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Notes on the Medieval Cailly Family

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Surname/tag: Cailly
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This is a free-space page for notes on the medieval Cailly family of Normandy and England. It is part of the Cayley Name Study.

Contents

Origins

The first Cailly for whom there is good evidence is Osbern de Cailly who made a gift of rights at Cailly near Rouen to the Abbey of St Ouen in that city: that gift was confirmed by his son Roger de Cailly in 1080.[1][2][3] This gift was made during a major rebuilding of the Abbey church, which started in 1062.[4]

Osbern’s parentage is uncertain. There are suggestions in trees on the internet and elsewhere that he was a son of either Gilbert de Brionne or Gilbert Crispin, but the evidence for this does not seem strong.

One line of the family continued to have interests in Cailly (see the next section of these notes). Others came to England, and there has not been much substantial dispute that Cailly family members who acquired lands in East Anglia and elsewhere in Norman and Plantagenet times came from Cailly near Rouen. This has been accepted not just by compilers of older pedigrees but also by more recent researchers.[5]

The Seigneury of Cailly near Rouen

Members of the Cailly family are known to have held Cailly near Rouen for not far off 200 years - it may have been longer. As mentioned above, in 1080 Roger de Cailly confirmed gifts made to the Abbey of St Ouen, Rouen out of property at Cailly by his father Osbern de Cailly in 1066, and added further gifts of his own. In 1172 Osbert de Cailly owed the service of 2 knights at Cailly.[6] In 1212 Matilda de Cailly, that Osbert's daughter, and her second husband Reginald de Bois/de Bosco were engaged in a dispute with the Abbey of St Ouen over rights in "green forest" land in the Cailly area where the Abbey had established villages. The dispute was settled when the Abbey paid 25 livres angevines to Matilda and Reginald, and they subsequently made some gifts to the Abbey out of their property at Cailly.[7][8] In 1231 Matilda is described as a widow, Domina of Cailly and of Baudemont.[9] [10] There seems to have been no male heir, and Cailly seems to have passed out of the family on her death.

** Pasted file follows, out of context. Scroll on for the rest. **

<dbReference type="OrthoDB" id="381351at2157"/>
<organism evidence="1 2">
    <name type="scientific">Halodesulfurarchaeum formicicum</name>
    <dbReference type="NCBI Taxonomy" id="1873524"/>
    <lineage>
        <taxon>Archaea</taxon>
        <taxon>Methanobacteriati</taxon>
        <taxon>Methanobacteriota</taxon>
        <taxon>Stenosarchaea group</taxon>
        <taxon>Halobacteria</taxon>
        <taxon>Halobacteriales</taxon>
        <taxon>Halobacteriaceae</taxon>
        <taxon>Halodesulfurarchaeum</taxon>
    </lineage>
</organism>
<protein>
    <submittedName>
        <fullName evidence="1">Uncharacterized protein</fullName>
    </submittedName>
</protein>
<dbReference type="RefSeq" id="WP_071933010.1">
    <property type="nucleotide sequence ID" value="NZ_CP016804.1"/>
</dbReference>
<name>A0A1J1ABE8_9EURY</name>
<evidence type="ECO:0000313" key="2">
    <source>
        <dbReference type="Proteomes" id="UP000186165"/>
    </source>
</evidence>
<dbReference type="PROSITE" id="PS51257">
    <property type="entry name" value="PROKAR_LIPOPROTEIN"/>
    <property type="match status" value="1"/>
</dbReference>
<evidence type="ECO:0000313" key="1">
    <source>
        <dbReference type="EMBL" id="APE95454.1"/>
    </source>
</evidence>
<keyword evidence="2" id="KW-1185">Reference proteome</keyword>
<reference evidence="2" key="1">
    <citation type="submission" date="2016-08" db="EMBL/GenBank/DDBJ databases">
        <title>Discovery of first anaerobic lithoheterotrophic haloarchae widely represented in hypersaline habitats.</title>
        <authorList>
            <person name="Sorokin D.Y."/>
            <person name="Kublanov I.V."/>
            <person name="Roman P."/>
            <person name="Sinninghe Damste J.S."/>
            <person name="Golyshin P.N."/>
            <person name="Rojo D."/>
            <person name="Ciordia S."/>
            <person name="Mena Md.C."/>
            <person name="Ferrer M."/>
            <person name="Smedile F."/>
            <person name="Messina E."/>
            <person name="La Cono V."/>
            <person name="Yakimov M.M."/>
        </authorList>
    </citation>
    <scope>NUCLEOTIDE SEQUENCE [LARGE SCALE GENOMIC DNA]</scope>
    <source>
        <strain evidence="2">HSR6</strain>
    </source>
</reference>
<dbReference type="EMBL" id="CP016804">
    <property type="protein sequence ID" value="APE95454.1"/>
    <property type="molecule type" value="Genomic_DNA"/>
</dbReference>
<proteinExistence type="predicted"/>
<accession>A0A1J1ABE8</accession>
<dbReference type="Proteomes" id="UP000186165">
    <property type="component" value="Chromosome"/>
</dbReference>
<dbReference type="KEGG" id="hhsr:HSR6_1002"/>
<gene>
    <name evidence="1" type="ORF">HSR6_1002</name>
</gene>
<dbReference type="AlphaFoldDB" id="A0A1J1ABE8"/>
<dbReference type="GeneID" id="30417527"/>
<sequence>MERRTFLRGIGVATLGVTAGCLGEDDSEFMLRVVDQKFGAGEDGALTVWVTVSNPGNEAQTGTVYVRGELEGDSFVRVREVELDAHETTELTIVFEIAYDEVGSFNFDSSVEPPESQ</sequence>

The Preaux Connection

Foster in his Yorkshire Pedigrees states that Osberne (de Cailly) de Préaux, one of the sons of Osbern de Cailly became seigneur of Preaux, which neighbours Cailly.[11] William Sealy was of the same view[12], as was Saisset in his history of the Preaux family.[13] The Cailly-Preaux link is confirmed by an undated deed to the Abbey of St Cathérine du Mont in Rouen by Osberne de Préaux, stated by Dom Pommeraye, in his history of that Abbey, to be son or nephew of Osbern de Cailly.[14] Descendants were closely associated with Richard I of England, and one, Pierre de Preaux, took a leading role in the conflict between King John of England and Philippe-Auguste which led to King John's loss of Normandy.[15][16][17]

Difficulties in establishing precise family lines

Because successive generations used the same first names, it can - as is often the case - be sometimes difficult to be sure how many medieval generations there were. For instance, were two references to a John de Cailly to the same person or to father and son? This is generally a relatively minor problem, because the overall line of descent is usually clear.

Greater difficulty is caused by the frequent use in different branches of the family of the first name Osbert/Osbern in the period from 1066 to 1200. It is very easy to become confused, and a degree of uncertainty attaches to some relationships.

Misleading Information in Trees on the Internet

A fairly common error on the internet is the suggestion that Osbert de Cailly/de Préaux married Maud, daughter of Hamelin Plantagenet, illegitimate son of Geoffrey d'Anjou. Osbert appears to have married a Maud, but she was a different person.

Cailly Blazon of Arms